Our women became the men they wished to marry.
Out in the land of desperation where the promise had been so bright,
Where the sun rose every day without ceasing, and our skin glistened a dark, luminous color in the sun,
There where Idi forced men to do things unspeakable, there where women saw untold horrors!
And there was great weeping in that land.
Twenty seven guns later
In that land, the men no longer are.
They left a long time ago…
Gone, like the cat to see the king.
They cower, talk in hushed tones in bars, and go home late.
So they never look into their sons’ eyes, and tell them of the value of an honest day’s work.
In that land they all worry about the gum -chewing Englishman, the Frenchman who loves young boys.
The men are all gone from this land.
Twenty seven guns and ten years later
The women looked at their land; saw no men and they were sad.
They searched and looked but the men were hard to find.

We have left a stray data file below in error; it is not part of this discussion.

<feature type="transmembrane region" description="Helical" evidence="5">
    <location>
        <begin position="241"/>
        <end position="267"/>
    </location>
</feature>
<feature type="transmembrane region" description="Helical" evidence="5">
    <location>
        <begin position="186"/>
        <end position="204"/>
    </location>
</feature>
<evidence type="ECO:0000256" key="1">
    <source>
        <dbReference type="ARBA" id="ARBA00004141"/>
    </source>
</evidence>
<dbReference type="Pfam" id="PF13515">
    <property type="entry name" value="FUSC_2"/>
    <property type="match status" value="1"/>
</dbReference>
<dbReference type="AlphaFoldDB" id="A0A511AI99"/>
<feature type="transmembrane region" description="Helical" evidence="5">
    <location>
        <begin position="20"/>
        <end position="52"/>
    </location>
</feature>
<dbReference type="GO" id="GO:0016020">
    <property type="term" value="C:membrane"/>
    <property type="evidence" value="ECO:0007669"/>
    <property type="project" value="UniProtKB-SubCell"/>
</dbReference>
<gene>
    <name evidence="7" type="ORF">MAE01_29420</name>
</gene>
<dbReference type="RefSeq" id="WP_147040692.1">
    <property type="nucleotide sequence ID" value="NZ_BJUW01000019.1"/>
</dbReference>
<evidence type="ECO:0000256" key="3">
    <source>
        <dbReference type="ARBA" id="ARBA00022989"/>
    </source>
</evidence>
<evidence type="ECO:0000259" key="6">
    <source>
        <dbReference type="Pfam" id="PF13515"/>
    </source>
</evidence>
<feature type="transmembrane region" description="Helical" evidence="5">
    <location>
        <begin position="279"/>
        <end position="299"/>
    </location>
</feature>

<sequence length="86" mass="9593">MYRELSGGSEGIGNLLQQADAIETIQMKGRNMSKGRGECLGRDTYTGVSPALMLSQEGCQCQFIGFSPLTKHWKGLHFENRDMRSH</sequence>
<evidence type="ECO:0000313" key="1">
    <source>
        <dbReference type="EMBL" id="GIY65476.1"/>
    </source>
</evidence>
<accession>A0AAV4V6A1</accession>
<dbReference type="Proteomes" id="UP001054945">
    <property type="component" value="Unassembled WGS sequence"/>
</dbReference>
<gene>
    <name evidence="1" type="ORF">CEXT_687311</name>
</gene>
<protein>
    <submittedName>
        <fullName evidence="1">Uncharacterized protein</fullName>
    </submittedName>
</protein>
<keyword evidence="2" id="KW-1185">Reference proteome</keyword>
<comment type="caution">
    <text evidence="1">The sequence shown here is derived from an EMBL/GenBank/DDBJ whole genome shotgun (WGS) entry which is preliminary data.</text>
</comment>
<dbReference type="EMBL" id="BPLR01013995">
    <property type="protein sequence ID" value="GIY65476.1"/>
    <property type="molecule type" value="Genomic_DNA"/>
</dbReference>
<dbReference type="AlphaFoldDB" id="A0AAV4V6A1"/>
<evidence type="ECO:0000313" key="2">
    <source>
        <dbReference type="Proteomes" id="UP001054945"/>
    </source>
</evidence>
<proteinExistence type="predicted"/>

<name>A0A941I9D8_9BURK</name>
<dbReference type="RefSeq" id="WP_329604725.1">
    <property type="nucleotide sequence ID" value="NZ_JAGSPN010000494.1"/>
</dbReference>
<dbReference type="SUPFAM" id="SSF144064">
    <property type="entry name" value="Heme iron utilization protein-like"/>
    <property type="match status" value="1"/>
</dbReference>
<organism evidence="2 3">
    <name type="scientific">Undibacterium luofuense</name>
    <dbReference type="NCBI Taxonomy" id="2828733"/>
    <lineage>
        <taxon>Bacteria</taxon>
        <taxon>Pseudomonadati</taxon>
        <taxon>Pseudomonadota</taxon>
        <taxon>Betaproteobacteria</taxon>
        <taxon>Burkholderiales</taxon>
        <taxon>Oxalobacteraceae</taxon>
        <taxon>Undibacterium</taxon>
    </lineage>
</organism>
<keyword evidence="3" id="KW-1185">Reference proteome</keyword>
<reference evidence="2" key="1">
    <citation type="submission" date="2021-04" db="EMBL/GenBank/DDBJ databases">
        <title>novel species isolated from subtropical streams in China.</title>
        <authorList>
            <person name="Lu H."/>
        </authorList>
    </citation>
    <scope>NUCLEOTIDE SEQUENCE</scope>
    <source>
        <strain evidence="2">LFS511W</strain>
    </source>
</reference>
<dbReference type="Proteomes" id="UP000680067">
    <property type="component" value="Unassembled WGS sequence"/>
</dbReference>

Embattled times. When terror brought a nation to its knees, a nation would send out a call for heroes.
But the men were hard to find. And it seemed like a nation might plunge into the abyss.
It seemed that all would be lost.
Twenty seven guns and twenty years later
And the darkness spread further in the land. But not for long because
When our motherland called for heroes, these women stood up to be counted.
Mothers, sisters, cousins, nieces, aunties. They all stood up.
When our motherland called for heroes, they were the fathers of the motherland.
When our motherland called for heroes, these women became the men they wished to marry.
To find the men, they would go. They would groom their sons. They would make them men.
And they raised a generation of Sons and Lovers.
They raised daughters who worked and provided.
Daughters who counseled and handled business.
Who worked and earned and saved.
Women who went to university, and beat the men.
And who dated liberally and occasionally popped the question.
Who took the sick child to hospital, and paid the house bills.
And bought the meat in the house. They took on all these roles and more.
Our women became the men they wished they had married.
By Colin Asiimwe